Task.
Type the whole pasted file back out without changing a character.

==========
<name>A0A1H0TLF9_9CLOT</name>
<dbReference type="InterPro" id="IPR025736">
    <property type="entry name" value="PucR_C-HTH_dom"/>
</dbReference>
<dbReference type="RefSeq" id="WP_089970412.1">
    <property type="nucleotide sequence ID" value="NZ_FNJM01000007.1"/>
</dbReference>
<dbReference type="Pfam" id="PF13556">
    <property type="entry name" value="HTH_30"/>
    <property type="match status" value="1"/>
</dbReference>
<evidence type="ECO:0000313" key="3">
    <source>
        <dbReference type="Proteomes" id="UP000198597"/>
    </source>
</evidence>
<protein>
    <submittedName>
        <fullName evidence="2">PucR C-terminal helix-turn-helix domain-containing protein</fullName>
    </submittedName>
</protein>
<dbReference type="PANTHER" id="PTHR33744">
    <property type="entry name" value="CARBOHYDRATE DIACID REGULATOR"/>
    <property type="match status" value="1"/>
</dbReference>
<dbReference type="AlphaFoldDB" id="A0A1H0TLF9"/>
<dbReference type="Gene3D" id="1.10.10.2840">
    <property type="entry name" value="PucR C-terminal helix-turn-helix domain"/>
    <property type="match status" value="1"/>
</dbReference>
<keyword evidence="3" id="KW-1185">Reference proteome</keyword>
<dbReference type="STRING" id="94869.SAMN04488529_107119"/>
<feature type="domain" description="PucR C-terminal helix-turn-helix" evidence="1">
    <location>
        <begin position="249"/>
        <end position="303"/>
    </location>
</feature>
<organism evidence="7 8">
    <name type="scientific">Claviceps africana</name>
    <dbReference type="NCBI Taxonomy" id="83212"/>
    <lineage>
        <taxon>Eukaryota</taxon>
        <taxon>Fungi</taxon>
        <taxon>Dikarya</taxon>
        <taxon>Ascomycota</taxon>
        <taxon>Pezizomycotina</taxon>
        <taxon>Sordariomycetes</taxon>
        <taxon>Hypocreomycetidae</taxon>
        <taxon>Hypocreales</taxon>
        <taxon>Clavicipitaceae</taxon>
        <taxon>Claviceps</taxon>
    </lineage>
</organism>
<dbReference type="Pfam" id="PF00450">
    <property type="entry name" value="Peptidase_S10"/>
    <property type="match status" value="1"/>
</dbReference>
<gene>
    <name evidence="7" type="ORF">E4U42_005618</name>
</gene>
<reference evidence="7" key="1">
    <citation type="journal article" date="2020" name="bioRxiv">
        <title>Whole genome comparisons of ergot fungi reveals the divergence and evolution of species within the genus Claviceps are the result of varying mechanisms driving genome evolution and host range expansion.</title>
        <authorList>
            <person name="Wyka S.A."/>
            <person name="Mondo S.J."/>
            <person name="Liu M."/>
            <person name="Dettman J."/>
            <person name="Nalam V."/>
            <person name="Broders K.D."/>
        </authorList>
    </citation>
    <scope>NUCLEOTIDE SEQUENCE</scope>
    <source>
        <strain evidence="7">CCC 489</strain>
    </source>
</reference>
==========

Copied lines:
<name>A0A1H0TLF9_9CLOT</name>
<dbReference type="InterPro" id="IPR025736">
    <property type="entry name" value="PucR_C-HTH_dom"/>
</dbReference>
<dbReference type="RefSeq" id="WP_089970412.1">
    <property type="nucleotide sequence ID" value="NZ_FNJM01000007.1"/>
</dbReference>
<dbReference type="Pfam" id="PF13556">
    <property type="entry name" value="HTH_30"/>
    <property type="match status" value="1"/>
</dbReference>
<evidence type="ECO:0000313" key="3">
    <source>
        <dbReference type="Proteomes" id="UP000198597"/>
    </source>
</evidence>
<protein>
    <submittedName>
        <fullName evidence="2">PucR C-terminal helix-turn-helix domain-containing protein</fullName>
    </submittedName>
</protein>
<dbReference type="PANTHER" id="PTHR33744">
    <property type="entry name" value="CARBOHYDRATE DIACID REGULATOR"/>
    <property type="match status" value="1"/>
</dbReference>
<dbReference type="AlphaFoldDB" id="A0A1H0TLF9"/>
<dbReference type="Gene3D" id="1.10.10.2840">
    <property type="entry name" value="PucR C-terminal helix-turn-helix domain"/>
    <property type="match status" value="1"/>
</dbReference>
<keyword evidence="3" id="KW-1185">Reference proteome</keyword>
<dbReference type="STRING" id="94869.SAMN04488529_107119"/>
<feature type="domain" description="PucR C-terminal helix-turn-helix" evidence="1">
    <location>
        <begin position="249"/>
        <end position="303"/>
    </location>
</feature>
<organism evidence="7 8">
    <name type="scientific">Claviceps africana</name>
    <dbReference type="NCBI Taxonomy" id="83212"/>
    <lineage>
        <taxon>Eukaryota</taxon>
        <taxon>Fungi</taxon>
        <taxon>Dikarya</taxon>
        <taxon>Ascomycota</taxon>
        <taxon>Pezizomycotina</taxon>
        <taxon>Sordariomycetes</taxon>
        <taxon>Hypocreomycetidae</taxon>
        <taxon>Hypocreales</taxon>
        <taxon>Clavicipitaceae</taxon>
        <taxon>Claviceps</taxon>
    </lineage>
</organism>
<dbReference type="Pfam" id="PF00450">
    <property type="entry name" value="Peptidase_S10"/>
    <property type="match status" value="1"/>
</dbReference>
<gene>
    <name evidence="7" type="ORF">E4U42_005618</name>
</gene>
<reference evidence="7" key="1">
    <citation type="journal article" date="2020" name="bioRxiv">
        <title>Whole genome comparisons of ergot fungi reveals the divergence and evolution of species within the genus Claviceps are the result of varying mechanisms driving genome evolution and host range expansion.</title>
        <authorList>
            <person name="Wyka S.A."/>
            <person name="Mondo S.J."/>
            <person name="Liu M."/>
            <person name="Dettman J."/>
            <person name="Nalam V."/>
            <person name="Broders K.D."/>
        </authorList>
    </citation>
    <scope>NUCLEOTIDE SEQUENCE</scope>
    <source>
        <strain evidence="7">CCC 489</strain>
    </source>
</reference>